The Queen is back. That was nearly the name of Donna Summer’s recent comeback album, after its eponymous, tongue-in-cheek track sending up her legacy as the Queen of Disco. Seems like the right way for a brand-name dance-diva with 130 million album sales, 21 No. 1 dance hits and a shelf groaning with more awards than she can even remember receiving to disco-strut on her return, but Summer opted instead for the sober Crayons. “’The Queen Is Back’, I get that, you know. But I didn’t want it to sound like a throwback to what I’ve already done,” says Summer, who’s now a 59-year-old grandmother (“gwammy”).
Crayons is her first collection of new material since 1991’s Mistaken Identity. It would have come earlier except that a pre-9/11 premonition to get out of New York freaked Summer out for a few years – and it’s family that kept her away for so long (“If you saw my three amazingly beautiful daughters, you’d understand – that’s what I’ve been doing”). But she never stopped planning a reemergence, and penned tracks on Crayons with writers who’ve crafted hits for Rihanna, Fergie and Lily Allen… “I’m a lyricist but it was fun to get with some young writers”, says Summer, who incorporated a grab bag of styles – pop, reggae, world music – into her return.
But Donna Summer means dance music, and it’s no surprise she’s already crowned the American dance charts with two new, thumping singles. ‘I’m A Fire’ and ‘Stamp Your Feet’ might not give disco-heyday classics like ‘Last Dance’, ‘I Feel Love’ or ‘Hot Stuff’ a run for their money but still allow Summer fans to bask in the warm, nostalgic glow of a voice whose pavlovian effect is to make you want to shake it on the nearest dancefloor. “I feel good!” Summer sings down the phone about landing back on top. “Am I too up for you? I just woke up!”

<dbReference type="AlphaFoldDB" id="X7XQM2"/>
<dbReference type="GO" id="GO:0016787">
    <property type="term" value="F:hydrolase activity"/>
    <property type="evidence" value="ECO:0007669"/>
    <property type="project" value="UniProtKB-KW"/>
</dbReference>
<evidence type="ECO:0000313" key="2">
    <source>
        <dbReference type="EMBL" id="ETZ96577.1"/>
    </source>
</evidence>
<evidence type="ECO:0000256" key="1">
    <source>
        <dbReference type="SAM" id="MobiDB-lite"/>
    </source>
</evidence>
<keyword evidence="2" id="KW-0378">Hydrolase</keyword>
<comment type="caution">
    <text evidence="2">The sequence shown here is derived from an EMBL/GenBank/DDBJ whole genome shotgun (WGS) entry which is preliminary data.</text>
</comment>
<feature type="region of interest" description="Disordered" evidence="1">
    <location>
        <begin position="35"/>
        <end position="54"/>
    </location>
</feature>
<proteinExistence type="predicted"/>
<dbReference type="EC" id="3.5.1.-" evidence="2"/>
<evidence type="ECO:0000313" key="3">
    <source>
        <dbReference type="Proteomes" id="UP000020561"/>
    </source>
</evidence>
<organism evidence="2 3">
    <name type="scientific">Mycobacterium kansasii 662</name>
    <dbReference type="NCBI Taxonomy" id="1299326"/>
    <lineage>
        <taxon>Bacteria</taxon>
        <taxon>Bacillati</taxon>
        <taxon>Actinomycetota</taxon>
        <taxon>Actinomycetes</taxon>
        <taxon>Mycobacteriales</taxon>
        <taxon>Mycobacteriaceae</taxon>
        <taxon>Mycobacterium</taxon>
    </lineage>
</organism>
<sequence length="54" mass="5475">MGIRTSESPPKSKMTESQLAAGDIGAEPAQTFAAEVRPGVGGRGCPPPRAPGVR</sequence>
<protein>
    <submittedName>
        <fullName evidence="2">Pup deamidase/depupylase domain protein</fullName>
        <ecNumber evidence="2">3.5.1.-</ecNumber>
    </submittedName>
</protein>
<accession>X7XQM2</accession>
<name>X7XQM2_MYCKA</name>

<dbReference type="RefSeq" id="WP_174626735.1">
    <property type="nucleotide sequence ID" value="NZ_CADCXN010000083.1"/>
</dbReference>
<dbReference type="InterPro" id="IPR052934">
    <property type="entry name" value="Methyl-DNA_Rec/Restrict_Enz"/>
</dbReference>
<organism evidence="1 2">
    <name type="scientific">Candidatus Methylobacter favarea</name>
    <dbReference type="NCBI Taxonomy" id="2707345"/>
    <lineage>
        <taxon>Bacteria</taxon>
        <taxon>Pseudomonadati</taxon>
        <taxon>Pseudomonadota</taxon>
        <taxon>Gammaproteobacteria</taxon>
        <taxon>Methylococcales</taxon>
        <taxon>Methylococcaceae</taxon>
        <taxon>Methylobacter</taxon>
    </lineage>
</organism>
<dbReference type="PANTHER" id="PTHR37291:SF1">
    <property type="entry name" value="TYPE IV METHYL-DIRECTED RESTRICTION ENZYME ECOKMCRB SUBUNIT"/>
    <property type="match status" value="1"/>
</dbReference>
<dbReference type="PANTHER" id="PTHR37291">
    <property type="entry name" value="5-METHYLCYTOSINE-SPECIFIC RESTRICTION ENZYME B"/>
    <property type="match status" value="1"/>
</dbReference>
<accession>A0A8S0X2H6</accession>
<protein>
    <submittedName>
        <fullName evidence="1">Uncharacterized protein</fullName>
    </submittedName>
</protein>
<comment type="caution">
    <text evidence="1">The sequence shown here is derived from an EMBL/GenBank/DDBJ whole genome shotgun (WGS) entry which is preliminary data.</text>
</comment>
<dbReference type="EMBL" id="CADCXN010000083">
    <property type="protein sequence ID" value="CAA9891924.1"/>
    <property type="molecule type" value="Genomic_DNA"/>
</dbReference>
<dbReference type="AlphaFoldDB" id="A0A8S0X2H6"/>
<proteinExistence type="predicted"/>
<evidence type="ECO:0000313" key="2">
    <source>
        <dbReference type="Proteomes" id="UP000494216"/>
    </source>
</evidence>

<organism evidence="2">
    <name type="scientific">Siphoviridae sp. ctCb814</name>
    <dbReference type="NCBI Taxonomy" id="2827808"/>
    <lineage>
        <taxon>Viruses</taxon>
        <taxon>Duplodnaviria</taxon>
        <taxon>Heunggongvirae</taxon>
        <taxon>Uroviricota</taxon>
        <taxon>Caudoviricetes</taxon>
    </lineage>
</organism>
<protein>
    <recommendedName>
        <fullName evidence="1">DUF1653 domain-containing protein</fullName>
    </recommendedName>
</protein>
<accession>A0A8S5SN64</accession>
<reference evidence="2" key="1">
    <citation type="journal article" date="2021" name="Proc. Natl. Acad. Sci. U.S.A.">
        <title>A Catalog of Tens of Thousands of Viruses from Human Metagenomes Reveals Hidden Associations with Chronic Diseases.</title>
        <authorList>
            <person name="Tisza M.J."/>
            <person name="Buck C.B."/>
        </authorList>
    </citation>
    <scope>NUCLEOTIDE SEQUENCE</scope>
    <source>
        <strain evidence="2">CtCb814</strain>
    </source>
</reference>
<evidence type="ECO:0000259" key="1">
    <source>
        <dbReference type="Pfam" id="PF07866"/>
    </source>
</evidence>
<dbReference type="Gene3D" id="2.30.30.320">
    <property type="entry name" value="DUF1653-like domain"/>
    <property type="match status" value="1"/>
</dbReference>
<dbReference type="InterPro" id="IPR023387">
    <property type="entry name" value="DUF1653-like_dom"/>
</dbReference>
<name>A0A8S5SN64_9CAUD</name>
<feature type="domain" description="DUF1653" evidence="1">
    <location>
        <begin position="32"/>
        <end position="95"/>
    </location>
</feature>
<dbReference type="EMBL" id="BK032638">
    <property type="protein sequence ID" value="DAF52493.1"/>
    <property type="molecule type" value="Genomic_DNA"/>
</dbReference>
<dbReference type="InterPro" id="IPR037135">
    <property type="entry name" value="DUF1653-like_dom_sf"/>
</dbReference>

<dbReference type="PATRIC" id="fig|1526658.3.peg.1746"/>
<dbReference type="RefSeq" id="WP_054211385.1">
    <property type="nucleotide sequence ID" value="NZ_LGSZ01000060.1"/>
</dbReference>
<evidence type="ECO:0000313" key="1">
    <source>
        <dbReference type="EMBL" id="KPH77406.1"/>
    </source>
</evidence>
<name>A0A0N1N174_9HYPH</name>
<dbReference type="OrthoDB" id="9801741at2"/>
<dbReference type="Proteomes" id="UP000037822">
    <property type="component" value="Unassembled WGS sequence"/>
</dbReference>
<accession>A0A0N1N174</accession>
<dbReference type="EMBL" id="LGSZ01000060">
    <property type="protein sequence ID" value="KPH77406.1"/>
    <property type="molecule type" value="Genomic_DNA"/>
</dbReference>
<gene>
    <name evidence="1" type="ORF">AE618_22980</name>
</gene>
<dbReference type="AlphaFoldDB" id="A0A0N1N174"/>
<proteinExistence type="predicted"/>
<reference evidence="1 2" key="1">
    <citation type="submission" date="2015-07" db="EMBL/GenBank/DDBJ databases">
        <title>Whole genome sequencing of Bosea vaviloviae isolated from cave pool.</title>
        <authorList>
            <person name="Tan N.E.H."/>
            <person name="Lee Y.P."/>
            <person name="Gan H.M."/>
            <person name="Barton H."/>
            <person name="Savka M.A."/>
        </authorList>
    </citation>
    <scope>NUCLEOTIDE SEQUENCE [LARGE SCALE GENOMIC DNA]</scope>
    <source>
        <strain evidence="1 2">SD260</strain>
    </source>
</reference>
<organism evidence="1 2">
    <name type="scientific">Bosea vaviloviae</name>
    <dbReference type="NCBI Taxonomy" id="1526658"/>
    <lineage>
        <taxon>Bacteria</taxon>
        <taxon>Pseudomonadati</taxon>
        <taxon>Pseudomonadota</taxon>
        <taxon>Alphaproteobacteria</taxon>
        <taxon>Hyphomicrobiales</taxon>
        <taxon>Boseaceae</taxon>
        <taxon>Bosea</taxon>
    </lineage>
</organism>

Summer’s path to sonic superstardom was a peculiar one. Raised by devout Christian parents, the Boston-born diva trawled through church choirs, musical theatre and Euro-trash singles before celebrated Giorgio Moroder paired her in 1975 with the salacious rapture of ‘Love To Love You Baby’ (in which Summer has 22 orgasms, Time magazine counted). Summer says her days of being the world’s favourite disco sex-bomb are a complete blur. “It was like being in fast-forward for four years. No one can keep up with that speed for very long. I was a precursor to a lot of what is going on now. When I think of those poor people having to do what I did, I do not envy them at all.”
Summer also went through her own personal backlash against dipping a toe into ‘70s decadence by becoming born again in the early ‘80s. “Where else is there to go? It was a natural response to all the chaos and craziness,” she says. “When I came back to my religious beliefs, it was at the right moment because I could have hurt myself.” And following years of hating it, she’s even got a soft spot for the song that launched her career - teasing fans on her recent U.S. tour with a few lines (although she won’t perform it). “Harmonically, I love ‘Love To Love You Baby’, the melodic structure is quite beautiful,” she muses. “The groaning and stuff I can live without...”
These days, Summer hangs out with her “really cool” daughters, paints a lot and is already planning her next album (she’s desperate to record a duet with Bono). And she doesn’t mind if people still call her ‘The Queen’. “Disco will always be part of how people perceive me and I’m not upset with that. I just think it’s time to move into another identity, sort of like Paul McCartney was a Beatle, then he was with Wings, and now he’s Paul McCartney. No matter what music I make, I’m still Donna Summer…”
(Commissioned by Wonderland but not yet published).